ANN ARBOR, Mich. -- Michigan redshirt freshman Quinn Nordin has both the haircut and the attitude to match near-sighted ex-con relief pitcher Ricky Vaughn from the movie "Major League." He's got the power, too.
So if the fictional California Penal League, where Vaughn honed his craft, is in need of a place-kicker this fall, it would be well served to start its search in Ann Arbor.
Nordin broke a school record in his college debut by kicking two field goals of at least 50 yards (one for 50 and one for 55) in Michigan's 33-17 season-opening win over Florida. He added a 49-yarder as one of his five successful attempts in a win over Air Force on Saturday. That stat line (five in a single game) merely tied a school record. While the Wolverines struggle to find their groove on offense, they've relied on Nordin -- like Vaughn -- to be their closer.
"Ricky Vaughn. Wild Thing," Nordin said when asked what inspired him to carve a zig-zag pattern in the back of his head a la Charlie Sheen's character. "It's just the mentality of a closer. When the team needs me, I come in and make them."
Nordin said the look started as a gag, an attempt to add some levity to the dog days of training camp in August. It caught on, and after arriving in Texas he decided to keep it going. Brandon Kornblue, a former Michigan kicker and kicking coach who worked with Nordin throughout high school, was on the sideline when Nordin jogged out of the locker room without a helmet to unveil the hairdo.
"What on earth?" Kornblue said. "But that's Quinn. You've seen in college sports crazier hairstyles than that. It's just rare for a kicker."
Nordin's teammates say there is a lot about the rookie from Rockford, Michigan, that is "rare for a kicker," from his intensity to his sleeveless muscle shirts. They largely agree that he carries himself with a little more swagger than most specialists with whom they've shared a locker room. Even if he hadn't already taken 13 trips into the limelight (more than any kicker in the FBS through three games) and connected on 11 of those 13 attempts, he would still be hard for the folks in Ann Arbor to ignore.
Kornblue said that confidence is part of the reason Nordin was more coveted on the recruiting trail than any prospect he can recall tutoring in the past. He encouraged Nordin to visit as many campuses as necessary because his demeanor, even his posture, were a selling point that would set him apart as much as his powerful right leg.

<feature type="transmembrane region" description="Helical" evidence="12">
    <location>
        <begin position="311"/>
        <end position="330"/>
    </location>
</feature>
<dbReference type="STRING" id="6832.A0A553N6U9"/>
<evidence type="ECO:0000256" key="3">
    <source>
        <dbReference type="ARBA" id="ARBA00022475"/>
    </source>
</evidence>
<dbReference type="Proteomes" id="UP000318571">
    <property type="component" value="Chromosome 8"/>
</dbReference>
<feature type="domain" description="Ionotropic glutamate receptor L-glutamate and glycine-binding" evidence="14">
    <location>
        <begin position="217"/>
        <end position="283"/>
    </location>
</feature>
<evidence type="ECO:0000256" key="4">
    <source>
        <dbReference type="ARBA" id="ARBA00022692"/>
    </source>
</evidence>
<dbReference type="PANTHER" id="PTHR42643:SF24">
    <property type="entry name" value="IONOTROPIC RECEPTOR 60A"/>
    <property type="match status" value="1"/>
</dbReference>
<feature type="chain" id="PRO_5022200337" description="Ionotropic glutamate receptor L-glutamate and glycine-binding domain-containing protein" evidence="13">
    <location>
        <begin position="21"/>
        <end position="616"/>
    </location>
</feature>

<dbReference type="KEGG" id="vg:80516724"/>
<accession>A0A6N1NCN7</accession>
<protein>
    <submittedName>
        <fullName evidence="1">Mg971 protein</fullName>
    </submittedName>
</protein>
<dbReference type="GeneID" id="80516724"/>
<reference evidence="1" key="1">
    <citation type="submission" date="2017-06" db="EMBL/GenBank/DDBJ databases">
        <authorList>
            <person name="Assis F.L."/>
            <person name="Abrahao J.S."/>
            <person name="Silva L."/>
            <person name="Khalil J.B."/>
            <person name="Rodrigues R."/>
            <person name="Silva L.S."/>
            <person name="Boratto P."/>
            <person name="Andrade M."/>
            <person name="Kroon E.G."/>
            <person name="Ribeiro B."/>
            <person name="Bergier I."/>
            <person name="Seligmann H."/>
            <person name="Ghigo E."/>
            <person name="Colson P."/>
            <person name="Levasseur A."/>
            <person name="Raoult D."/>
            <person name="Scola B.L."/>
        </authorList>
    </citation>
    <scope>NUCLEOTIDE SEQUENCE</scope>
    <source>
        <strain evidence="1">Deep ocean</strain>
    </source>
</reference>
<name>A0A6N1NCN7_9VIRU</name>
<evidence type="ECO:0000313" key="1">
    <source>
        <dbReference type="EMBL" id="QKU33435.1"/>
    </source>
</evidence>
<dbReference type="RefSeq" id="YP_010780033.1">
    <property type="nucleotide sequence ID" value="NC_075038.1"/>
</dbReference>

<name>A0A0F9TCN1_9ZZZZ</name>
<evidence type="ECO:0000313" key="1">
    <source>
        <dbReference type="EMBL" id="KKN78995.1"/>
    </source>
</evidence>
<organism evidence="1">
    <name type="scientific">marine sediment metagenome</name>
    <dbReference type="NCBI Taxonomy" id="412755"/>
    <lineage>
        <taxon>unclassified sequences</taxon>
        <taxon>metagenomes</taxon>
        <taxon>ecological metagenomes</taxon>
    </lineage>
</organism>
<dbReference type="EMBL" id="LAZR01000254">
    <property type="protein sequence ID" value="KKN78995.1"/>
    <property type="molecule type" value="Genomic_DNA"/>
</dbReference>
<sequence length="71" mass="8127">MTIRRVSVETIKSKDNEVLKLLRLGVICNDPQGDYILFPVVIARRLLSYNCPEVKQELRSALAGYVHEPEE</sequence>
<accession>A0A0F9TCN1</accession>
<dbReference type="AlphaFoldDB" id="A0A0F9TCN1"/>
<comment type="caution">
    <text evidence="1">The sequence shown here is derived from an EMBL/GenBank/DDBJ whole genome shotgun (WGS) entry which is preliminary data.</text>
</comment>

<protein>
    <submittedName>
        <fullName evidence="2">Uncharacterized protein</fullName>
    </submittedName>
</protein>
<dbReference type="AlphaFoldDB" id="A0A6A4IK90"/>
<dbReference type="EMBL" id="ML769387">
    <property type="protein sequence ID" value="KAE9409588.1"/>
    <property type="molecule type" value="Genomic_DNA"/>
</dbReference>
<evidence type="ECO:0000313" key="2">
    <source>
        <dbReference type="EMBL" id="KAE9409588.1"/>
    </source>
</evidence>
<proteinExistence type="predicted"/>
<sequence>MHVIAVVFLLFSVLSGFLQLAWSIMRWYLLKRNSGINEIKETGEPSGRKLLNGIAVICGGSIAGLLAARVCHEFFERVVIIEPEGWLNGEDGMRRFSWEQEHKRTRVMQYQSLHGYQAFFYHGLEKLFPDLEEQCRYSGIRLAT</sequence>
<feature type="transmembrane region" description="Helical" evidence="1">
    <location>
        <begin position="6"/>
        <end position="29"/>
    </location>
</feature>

Jim Harbaugh was so sold on the young kicker's potential that he packed an overnight bag (contents: "toothbrush and a good attitude") and scheduled a sleepover at the Nordin residence in January of Nordin's senior year. The sleepover quickly became one of Harbaugh's most memorable and most mocked recruiting ploys, but it worked. Shortly after the visit, Nordin decided to rethink his decision to attend Penn State the following year and eventually chose to sign a letter of intent with Michigan the following month.
At his current pace, Nordin is on track to make his recruitment a small footnote of his story at Michigan, but for now he's fine with being known as the sleepover recruit.
"That's the nature of the beast and that is a pretty funny story, so that's all right," he said. "Whatever happens happens, but that is something that is always going to be there."
Michigan's staff, of course, wasn't just attracted to Nordin's unorthodox way of carrying himself. He said he wasn't exactly sure how far back the coaches would trust him to kick a field goal at this rate, but he has put kicks through the uprights from 63 yards out in practice.
"He's booming 60s," defensive end and classmate Rashan Gary said. "Sixties! It's just crazy seeing that. There are some times I have to look back like, 'Wow, Quinn is a beast.'"
Nordin starts his warm-up session before each game by working on his accuracy. He tees up a ball on the back line of the end zone halfway between the back pylon and the goalposts. This is where the Ricky Vaughn comparisons end, because there is nothing wild about Nordin's control.
In warm-ups before Saturday's game, he took aim at the near goal post directly in front of him and on four consecutive attempts clanged it right off the metal. Kornblue said most of his kickers start every practice with this drill, focusing on the smallest target they can find so that putting it through the uprights instead of hitting one of them seems a lot easier when the game gets started. The idea is to put the ball as close to the goal post as possible; not many guys can hit it, especially four times in a row.
"That's not very common," he said. "That's not common at all."
Then again, neither is Nordin.